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Intel Core 2

This article is about the Core 2 Solo/Duo/Quad/Extreme line of Intel processors. For the overall
Intel Core brand, including Core 2 and later Core i, see Intel Core. For the microarchitecture
used in Core 2, see Intel Core (microarchitecture).

Core 2

Produced From 2006 to 2011

 Intel

Max. CPU clock 1.06 GHz to 3.33 GHz


FSB speeds 800 MT/s to 1600 MT/s

Min. feature size 65 nm to 45 nm

Instruction set x86, x86-64, (SSE4.1 is for 45 nm

processors only)

Microarchitecture Core

Cores 1, 2, or 4 (2x2)

Core name(s)  Allendale, Conroe, Conroe-L,

Merom-2M, Merom, Merom-L,
Kentsfield, Wolfdale, Yorkfield,

Socket(s)  Socket T (LGA 775)

 Socket M (µPGA 478)
 Socket P (µPGA 478)
 Micro-FCBGA (µBGA 479)
 Micro-FCBGA (µBGA 965)
Predecessor Pentium D, Pentium 4

Successor Core i3, i5, i7, i9

Core 2 is a brand encompassing a range of Intel's consumer 64-bit x86-64 single-, dual-, and
quad-core microprocessors based on the Core microarchitecture. The single- and dual-core
models are single-die, whereas the quad-core models comprise two dies, each containing two
cores, packaged in a multi-chip module.[1] The introduction of Core 2 relegated the Pentium
brand to the mid-range market, and reunified laptop and desktop CPU lines for marketing
purposes under the same product name, which previously had been divided into the Pentium 4,
Pentium D, and Pentium M brands.

The Core 2 brand was introduced on 27 July 2006,[2] comprising the Solo (single-core), Duo
(dual-core), Quad (quad-core), and in 2007, the Extreme (dual- or quad-core CPUs for
enthusiasts) subbrands.[3] Intel Core 2 processors with vPro technology (designed for businesses)
include the dual-core and quad-core branches.[4]

For a detailed discussion of CPU cores, see Intel Core (microarchitecture) § Processor

The Core 2-branded CPUs include: "Conroe"/"Allendale" (dual-core for desktops), "Merom"
(dual-core for laptops), "Merom-L" (single-core for laptops), "Kentsfield" (quad-core for
desktops), and the updated variants named "Wolfdale" (dual-core for desktops), "Penryn" (dual-
core for laptops), and "Yorkfield" (quad-core for desktops). (Note: For the server and
workstation "Woodcrest", "Tigerton", "Harpertown" and "Dunnington" CPUs see the Xeon

The Core 2 branded processors feature Virtualization Technology (with some exceptions),
Execute Disable Bit, and SSE3. Their Core microarchitecture introduced SSSE3, Trusted
Execution Technology, Enhanced SpeedStep, and Active Management Technology (iAMT2).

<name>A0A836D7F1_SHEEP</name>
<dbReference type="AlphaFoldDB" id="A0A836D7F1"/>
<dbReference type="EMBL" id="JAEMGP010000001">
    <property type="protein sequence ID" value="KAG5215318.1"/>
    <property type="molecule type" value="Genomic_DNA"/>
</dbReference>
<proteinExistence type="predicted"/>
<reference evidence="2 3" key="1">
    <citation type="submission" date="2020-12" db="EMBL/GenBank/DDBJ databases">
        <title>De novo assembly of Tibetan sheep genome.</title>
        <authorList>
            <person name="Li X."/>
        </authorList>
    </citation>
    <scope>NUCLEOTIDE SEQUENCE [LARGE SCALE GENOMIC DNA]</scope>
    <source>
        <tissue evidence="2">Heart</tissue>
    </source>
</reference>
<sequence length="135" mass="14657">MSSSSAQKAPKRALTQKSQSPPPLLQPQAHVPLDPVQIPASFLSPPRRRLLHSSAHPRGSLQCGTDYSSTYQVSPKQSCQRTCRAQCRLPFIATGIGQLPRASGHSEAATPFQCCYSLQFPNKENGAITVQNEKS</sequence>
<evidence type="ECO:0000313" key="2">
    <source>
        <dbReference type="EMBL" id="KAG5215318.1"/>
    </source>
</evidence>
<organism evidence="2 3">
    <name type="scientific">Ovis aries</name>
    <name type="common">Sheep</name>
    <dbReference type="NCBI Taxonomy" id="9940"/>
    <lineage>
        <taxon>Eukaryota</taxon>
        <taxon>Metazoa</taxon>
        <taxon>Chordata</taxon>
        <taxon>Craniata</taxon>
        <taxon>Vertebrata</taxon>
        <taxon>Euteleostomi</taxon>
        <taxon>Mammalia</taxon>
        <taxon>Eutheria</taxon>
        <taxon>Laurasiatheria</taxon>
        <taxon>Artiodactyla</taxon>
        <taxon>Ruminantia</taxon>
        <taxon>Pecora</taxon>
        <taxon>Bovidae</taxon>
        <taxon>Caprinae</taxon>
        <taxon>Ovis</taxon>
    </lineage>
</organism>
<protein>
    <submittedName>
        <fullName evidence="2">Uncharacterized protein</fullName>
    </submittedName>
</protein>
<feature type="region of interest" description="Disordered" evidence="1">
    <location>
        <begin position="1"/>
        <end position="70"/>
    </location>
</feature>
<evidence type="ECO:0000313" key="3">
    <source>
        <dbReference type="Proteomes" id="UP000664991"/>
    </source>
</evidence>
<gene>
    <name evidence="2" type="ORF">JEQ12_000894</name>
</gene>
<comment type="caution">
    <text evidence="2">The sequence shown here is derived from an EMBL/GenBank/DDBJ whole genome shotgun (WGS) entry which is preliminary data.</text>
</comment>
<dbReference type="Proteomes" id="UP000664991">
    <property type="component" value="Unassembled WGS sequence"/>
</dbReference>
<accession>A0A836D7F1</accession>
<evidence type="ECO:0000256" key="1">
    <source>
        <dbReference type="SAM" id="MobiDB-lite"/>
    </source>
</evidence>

With a maximum thermal design power (TDP) of 65W, the Core 2 Duo Conroe dissipates half
the power of the less capable contemporary Pentium D-branded desktop chips[6] that have a max
TDP of 130W.[7]

Intel Core 2 processor family

Desktop Laptop
Original 2009 new
logo logo Code- Date Code- Date
Core Core
name released name released
August 2006
(65 nm) dual
Conroe January July 2006
dual Merom (65 nm)
Allendale 2007 January
(65 nm) Penryn dual
Wolfdale January 2008
dual (45 nm)
(45 nm)
dual Merom dual
Conroe XE July 2006
(65 nm) XE (65 nm) July 2007
Kentsfield November
quad Penryn dual January
XE 2006
(65 nm) XE (45 nm) 2008
Yorkfield November
quad Penryn quad August 2008
XE 2007
(45 nm) XE (45 nm)
Kentsfield (65 nm) quad
2007 Penryn August 2008
Yorkfield quad (45 nm)
March 2008
(45 nm)
Merom-L (65 nm)
Desktop version not available 2007
Penryn-L Single
May 2008
(45 nm)
List of Intel Core 2 microprocessors

With the release of the Core 2 processor, the abbreviation C2 has come into common use, with
its variants C2D (the present Core 2 Duo), and C2Q, C2E to refer to the Core 2 Quad and Core 2
Extreme processors respectively. C2QX stands for the Extreme-Editions of the Quad (QX6700,
QX6800, QX6850).

The successors to the Core 2 brand are a set of Nehalem microarchitecture based processors
called Core i3, i5, and i7. Core i7 was officially launched on 17 November 2008 as a family of
three quad-core processor desktop models, further models started appearing throughout 2009.
The last Core 2 processor to be released was the Core 2 Quad Q9500 in January 2010. The Core
2 processor line was removed from the official price lists in July 2011.